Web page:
Damage can also spread to other places (walking erysipelas) or repeated occurrences in the primary lesions (recurrent erysipelas), multiple relapses are called chronic recurrent erysipelas, localized often secondary to lymphedema, can occur in any part The calf, face, forearm, hand, foot and baby's abdomen are more common, other parts can also occur, local lymph nodes are swollen, can occur throughout the year, but common in spring and autumn.

1. Mainly based on rapid onset, local redness and swelling, clear boundary, accompanied by high fever and pain, etc., easier to diagnose.

2. Chinese medicine pathogenesis and syndrome differentiation

(1) Pathogenesis: This disease is caused by blood and heat, fire poison invades the skin, or dampness and heat, caused by exogenous poisonous evils. Most of the people who are on the head and face are hot and poisonous, and those who are in the lower limbs are mostly hot and humid.

(2) syndrome differentiation: wind heat syndrome: local skin redness and fever, severe pain, clear boundary, aversion to cold with high fever, headache, thirst, upset, urinary red, dry, red tongue, moss Yellow or thick, pulse floating number,

(3) Damp heat syndrome: local skin redness and swelling, the border is still clear, the surface may have blisters, blood blisters, with aversion to cold, low fever, thirst for not drinking, loss of appetite, red tongue, yellow and white moss, slippery number.



Blood routine examination showed a total number of white blood cells or neutrophils, accelerated erythrocyte sedimentation rate, and increased resistance to streptococcal hemolysin.

Histopathology: high edema of the dermis, expansion of capillaries and lymphatic vessels, swelling of connective tissue, swelling of endothelial cells in the middle and small arteries, fibrin embolization in the lumen, diffuse inflammatory cell infiltration in the dermis and dilated lymphatic vessels (in the middle) Sclerotia is the main), sometimes streptococci can be seen, and edema or bullae can be seen in the epidermis.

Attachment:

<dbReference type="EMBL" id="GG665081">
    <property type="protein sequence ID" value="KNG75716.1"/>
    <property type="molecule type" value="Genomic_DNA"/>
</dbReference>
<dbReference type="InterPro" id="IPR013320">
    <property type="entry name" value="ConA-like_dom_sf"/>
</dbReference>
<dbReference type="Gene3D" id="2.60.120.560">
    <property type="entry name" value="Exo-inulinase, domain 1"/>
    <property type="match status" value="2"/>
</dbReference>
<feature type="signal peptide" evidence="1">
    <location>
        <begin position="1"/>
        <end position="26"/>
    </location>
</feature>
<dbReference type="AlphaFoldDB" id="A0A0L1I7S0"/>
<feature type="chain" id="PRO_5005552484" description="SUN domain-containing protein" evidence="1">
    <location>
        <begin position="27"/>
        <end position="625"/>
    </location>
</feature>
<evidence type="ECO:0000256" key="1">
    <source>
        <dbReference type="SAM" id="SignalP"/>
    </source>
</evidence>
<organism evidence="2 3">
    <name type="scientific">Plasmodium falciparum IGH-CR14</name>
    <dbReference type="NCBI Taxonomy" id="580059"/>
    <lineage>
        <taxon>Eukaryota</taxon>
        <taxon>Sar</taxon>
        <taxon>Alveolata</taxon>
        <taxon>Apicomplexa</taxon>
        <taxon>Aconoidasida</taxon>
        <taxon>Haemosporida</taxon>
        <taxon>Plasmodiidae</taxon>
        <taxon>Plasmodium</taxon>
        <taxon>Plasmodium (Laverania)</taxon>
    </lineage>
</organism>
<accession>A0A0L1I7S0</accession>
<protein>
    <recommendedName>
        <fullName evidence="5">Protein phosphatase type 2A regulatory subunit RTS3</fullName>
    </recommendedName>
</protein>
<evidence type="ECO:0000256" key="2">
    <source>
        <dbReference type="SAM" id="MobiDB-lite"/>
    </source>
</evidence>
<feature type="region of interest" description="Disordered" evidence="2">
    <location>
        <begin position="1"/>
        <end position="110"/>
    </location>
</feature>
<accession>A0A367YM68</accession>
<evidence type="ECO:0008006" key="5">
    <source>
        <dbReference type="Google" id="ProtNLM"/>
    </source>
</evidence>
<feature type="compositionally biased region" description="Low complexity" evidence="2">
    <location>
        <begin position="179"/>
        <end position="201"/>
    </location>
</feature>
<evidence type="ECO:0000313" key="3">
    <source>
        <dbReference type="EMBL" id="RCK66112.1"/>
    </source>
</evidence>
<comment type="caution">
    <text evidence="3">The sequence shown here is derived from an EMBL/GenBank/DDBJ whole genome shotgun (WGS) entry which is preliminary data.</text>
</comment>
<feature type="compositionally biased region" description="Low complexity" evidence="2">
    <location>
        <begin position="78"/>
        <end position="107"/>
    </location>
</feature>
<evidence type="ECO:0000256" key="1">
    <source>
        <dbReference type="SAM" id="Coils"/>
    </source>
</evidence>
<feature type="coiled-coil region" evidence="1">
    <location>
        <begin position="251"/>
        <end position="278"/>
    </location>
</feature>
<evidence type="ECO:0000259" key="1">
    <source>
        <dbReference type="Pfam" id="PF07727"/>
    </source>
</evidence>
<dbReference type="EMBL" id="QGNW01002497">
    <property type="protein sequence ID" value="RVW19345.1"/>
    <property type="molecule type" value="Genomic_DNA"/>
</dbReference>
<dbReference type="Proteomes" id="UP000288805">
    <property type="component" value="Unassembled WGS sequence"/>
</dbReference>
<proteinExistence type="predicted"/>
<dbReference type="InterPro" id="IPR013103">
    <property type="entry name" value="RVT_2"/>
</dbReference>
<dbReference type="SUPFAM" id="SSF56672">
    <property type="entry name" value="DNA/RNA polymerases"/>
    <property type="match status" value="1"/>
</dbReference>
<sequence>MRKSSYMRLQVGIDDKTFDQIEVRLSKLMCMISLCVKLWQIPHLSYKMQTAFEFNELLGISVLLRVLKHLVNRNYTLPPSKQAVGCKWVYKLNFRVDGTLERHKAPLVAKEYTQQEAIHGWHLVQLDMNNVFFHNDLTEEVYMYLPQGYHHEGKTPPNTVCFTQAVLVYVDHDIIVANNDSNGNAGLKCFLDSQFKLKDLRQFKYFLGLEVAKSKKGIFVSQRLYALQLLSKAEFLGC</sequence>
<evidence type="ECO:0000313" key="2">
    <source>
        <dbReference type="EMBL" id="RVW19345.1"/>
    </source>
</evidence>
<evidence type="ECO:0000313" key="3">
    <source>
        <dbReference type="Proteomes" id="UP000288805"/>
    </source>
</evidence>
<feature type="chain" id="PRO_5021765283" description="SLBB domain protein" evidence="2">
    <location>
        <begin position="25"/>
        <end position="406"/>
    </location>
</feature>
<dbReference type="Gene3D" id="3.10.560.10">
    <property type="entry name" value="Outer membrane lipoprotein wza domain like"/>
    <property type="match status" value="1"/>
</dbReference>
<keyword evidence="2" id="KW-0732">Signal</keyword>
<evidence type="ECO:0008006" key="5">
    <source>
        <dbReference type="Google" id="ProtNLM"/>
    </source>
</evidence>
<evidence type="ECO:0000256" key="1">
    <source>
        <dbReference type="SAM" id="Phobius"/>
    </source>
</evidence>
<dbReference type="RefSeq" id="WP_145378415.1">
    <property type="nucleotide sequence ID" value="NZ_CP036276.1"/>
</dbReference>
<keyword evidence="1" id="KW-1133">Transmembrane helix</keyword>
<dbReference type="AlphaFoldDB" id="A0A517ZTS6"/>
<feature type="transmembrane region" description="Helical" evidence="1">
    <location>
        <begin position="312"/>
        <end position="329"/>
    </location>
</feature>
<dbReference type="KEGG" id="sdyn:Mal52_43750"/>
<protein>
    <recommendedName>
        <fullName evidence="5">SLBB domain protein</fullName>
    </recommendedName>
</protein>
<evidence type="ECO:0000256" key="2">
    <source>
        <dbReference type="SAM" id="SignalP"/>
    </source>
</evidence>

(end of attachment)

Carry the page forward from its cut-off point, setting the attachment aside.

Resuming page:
Diagnosis and identification of erysipelas

The disease must be differentiated from contact dermatitis, cellulitis, polymorphous sun rash, angioedema and other diseases.

1. Contact dermatitis has a history of contact, local redness, unclear borders, itching, rashes, papules, blisters, bullae, erosion, exudation, scarring, etc., white blood cell count does not increase.

2. The pathogenesis of cellulitis is deep, the subcutaneous tissue is inflamed, the affected area is tender and slightly red and swollen, the boundary is not obvious, the inflammation spreads rapidly and aggravates, and the central inflammation is obvious, there is significant acupressure edema, and then becomes soft. Broken pus and exclude pus and necrotic tissue.

3. Polymorphous sun rash is a polymorphic rash that occurs on the face and exposed parts. It is damaged by erythema, telangiectasia, edematous erythema, maculopapular rash, herpes and blister or mossy polymorphic rash.

4. Angioedema is a temporary, localized, painless subcutaneous or submucosal edema, which occurs in areas where the tissue is loose and easily swollen, such as the eyelids, lips, earlobe, external genitalia, and throat.

5. The sputum rash is caused by sputum rash in the calf. It is often erythematous, and the edema is not obvious. The symptoms of the athlete's foot are relieved or cured and the symptoms disappear.

Category 6 erysipelas has a history of injury in contact with livestock, fish or slaughter. The damage usually occurs in the hands of purple-red, no purulent, not easy to blisters, often without obvious systemic symptoms, and the porcine bacillus culture and inoculation test is positive.